In other words, the court will widen the application of the injunctions to capture mirror websites without the rights-holders having to go back to the court to initiate a new application each time the injunction is modified (subject to overall court oversight). This streamlining, as in India, is the key to effective disabling of pirate sites. Recently the Court also agreed to allow content providers to reduce the lead time required when it notifies ISPs of renewals of blocking orders.
Another element of the new 2018 legislation was to extend the application of the law to search engines, requiring them to de-index sites blocked by court order. Google fought long and hard against this measure, arguing that it was unnecessary. However, with the passage of the law (and the re-election of the government that enacted it), Google has undergone a sudden conversion (or is it a tactical shift?) to voluntarily get with the program. Better to do it voluntarily rather than be forced to do it by law seems to have been Google’s calculation.
The UK has also experimented successfully with flexible application of site blocking, particularly with regard to sports broadcasting, where rights-holders can seek court orders requiring ISPs to block pirated streaming feeds of games, like English Premier League soccer, in real-time. This requires a broad blocking order that will cover proxy and primary sites as well as servers streaming pirate content. ITIF has an excellent blogpost explaining exactly how this works technically.
Does this frustrate soccer fans who have tried to avoid paying their local content provider to watch the big game? Absolutely, and that is the point. It is very frustrating to see the screen go dark just as the winning goal is about to be scored. The same principle applies to dynamic site blocking injunctions. As the frustration level of users rises each time the proxy site they go to returns a “not found” result, the more likely they are to accept the inevitable solution—one that is the default in the offline world. Pay for the content that you consume.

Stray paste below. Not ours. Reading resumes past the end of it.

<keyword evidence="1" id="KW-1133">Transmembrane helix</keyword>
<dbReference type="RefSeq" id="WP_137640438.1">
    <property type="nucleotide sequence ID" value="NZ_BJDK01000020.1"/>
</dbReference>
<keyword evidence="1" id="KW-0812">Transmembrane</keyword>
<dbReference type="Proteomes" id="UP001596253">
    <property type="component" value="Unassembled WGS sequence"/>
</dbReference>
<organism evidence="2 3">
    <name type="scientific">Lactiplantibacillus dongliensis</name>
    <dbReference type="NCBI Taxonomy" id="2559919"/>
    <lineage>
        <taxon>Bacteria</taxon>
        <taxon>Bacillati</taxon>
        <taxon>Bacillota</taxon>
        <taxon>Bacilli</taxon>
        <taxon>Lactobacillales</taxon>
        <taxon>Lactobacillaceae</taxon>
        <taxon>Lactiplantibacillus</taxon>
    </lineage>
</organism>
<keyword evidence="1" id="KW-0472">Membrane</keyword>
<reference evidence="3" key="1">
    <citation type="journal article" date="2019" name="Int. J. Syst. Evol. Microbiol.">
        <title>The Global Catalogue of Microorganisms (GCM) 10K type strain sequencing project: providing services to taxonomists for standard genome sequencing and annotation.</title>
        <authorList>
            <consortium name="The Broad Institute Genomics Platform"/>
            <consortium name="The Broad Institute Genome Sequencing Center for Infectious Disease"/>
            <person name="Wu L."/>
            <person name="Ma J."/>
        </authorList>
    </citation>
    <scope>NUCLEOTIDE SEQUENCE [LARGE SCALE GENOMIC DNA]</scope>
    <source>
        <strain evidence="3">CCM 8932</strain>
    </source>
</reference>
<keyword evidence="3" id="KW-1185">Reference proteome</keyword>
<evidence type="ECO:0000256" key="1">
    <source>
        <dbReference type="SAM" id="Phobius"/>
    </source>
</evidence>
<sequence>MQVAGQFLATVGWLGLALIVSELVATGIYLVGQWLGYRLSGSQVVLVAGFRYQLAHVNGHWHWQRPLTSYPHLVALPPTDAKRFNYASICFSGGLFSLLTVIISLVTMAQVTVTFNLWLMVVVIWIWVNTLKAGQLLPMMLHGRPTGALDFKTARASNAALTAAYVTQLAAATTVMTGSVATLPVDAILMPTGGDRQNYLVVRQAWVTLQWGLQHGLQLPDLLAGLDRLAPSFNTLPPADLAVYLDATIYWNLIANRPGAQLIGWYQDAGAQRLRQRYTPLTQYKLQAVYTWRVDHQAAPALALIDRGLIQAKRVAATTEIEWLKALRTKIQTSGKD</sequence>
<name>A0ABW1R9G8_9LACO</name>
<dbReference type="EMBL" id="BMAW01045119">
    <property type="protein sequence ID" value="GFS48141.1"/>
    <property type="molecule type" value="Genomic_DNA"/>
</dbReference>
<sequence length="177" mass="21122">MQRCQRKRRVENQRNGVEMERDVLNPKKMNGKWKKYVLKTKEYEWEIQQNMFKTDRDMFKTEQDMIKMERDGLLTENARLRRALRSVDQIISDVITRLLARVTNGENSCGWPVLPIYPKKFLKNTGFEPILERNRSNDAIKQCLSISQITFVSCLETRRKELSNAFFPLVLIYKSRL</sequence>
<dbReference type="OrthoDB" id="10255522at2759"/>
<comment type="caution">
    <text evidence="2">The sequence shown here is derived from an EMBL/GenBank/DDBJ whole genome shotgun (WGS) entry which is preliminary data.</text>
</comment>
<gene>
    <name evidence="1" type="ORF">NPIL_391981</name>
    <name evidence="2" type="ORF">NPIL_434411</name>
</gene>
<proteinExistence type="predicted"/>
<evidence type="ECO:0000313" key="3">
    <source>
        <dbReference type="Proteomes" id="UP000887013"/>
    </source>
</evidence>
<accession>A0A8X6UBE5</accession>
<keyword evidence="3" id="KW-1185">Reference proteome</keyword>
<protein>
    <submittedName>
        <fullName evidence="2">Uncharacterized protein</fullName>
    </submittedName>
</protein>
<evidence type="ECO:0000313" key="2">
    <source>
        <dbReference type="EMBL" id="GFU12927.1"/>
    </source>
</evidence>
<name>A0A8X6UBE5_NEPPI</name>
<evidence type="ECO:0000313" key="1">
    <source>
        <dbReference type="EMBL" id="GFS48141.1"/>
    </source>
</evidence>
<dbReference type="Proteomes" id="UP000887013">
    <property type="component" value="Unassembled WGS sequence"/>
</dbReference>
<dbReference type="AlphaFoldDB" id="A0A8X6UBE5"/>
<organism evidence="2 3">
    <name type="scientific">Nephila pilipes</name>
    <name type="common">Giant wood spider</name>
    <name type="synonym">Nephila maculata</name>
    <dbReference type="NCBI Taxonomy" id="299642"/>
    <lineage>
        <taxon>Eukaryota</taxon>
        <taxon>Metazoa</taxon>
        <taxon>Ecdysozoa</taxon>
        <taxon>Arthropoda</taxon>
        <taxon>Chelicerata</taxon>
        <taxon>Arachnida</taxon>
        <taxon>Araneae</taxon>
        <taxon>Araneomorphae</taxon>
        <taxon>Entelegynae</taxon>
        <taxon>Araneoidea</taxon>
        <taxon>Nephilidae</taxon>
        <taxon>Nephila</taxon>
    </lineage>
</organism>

While dynamic injunctions are a relatively new phenomenon, the principle of disabling access to offshore pirate websites is well established with more than 40 countries having implemented an administrative or legal process to enable this to happen. Most recently, the Parliamentary Committee holding hearings on the review of Copyright Act in Canada recommended that;
“the Government of Canada consider evaluating tools to provide injunctive relief in a court of law for deliberate online copyright infringement”.
As I commented in a blog posting on the Committee’s report, this is a positive step forward, albeit not as concrete as advocates of site blocking in Canada would have preferred. A broad coalition of content providers (and some ISPs) had earlier made a proposal that an administrative mechanism for piracy site blocking be established under the auspices of the Broadcasting and Telecommunications regulator, the CRTC. The CRTC however declined to accept the proposal, arguing that it did not have jurisdiction, and punted the issue to Parliament to deal with under Copyright Act review. Now the Committee reviewing the legislation has taken a position, recognizing that there is a problem that needs to be addressed:
“The Committee…agrees that there is value in clarifying within the Act that rights-holders can seek injunctions to deny services to persons demonstrably and egregiously engaged in online piracy, provided there are appropriate procedural checks in place.”
If such a process is established, it is unlikely to include dynamic injunctions, at least not initially, but the experience of other countries is that once a site blocking mechanism is in place, it will not only prove its worth, it will demonstrate that the various arguments deployed against it (e.g. it will undermine net neutrality, it will damage the functioning of the internet, it will be too expensive to implement, it will lead to unwarranted censorship etc.) are unfounded. As the use of site blocking becomes more routine, fine-tuning it to avoid the evasive tactics of the pirate content providers is the next step, which is why dynamic blocking injunctions are becoming more widely accepted.
Maybe one day, Canada (and the US for that matter) will catch up with India, Australia and others in the application of reasonable legal remedies to combat the tactics of distributors of pirated, infringing, unlicensed content. These offshore operators have long played a cat-and-mouse game with providers of legitimate content. It is now time for the cat to sharpen its claws.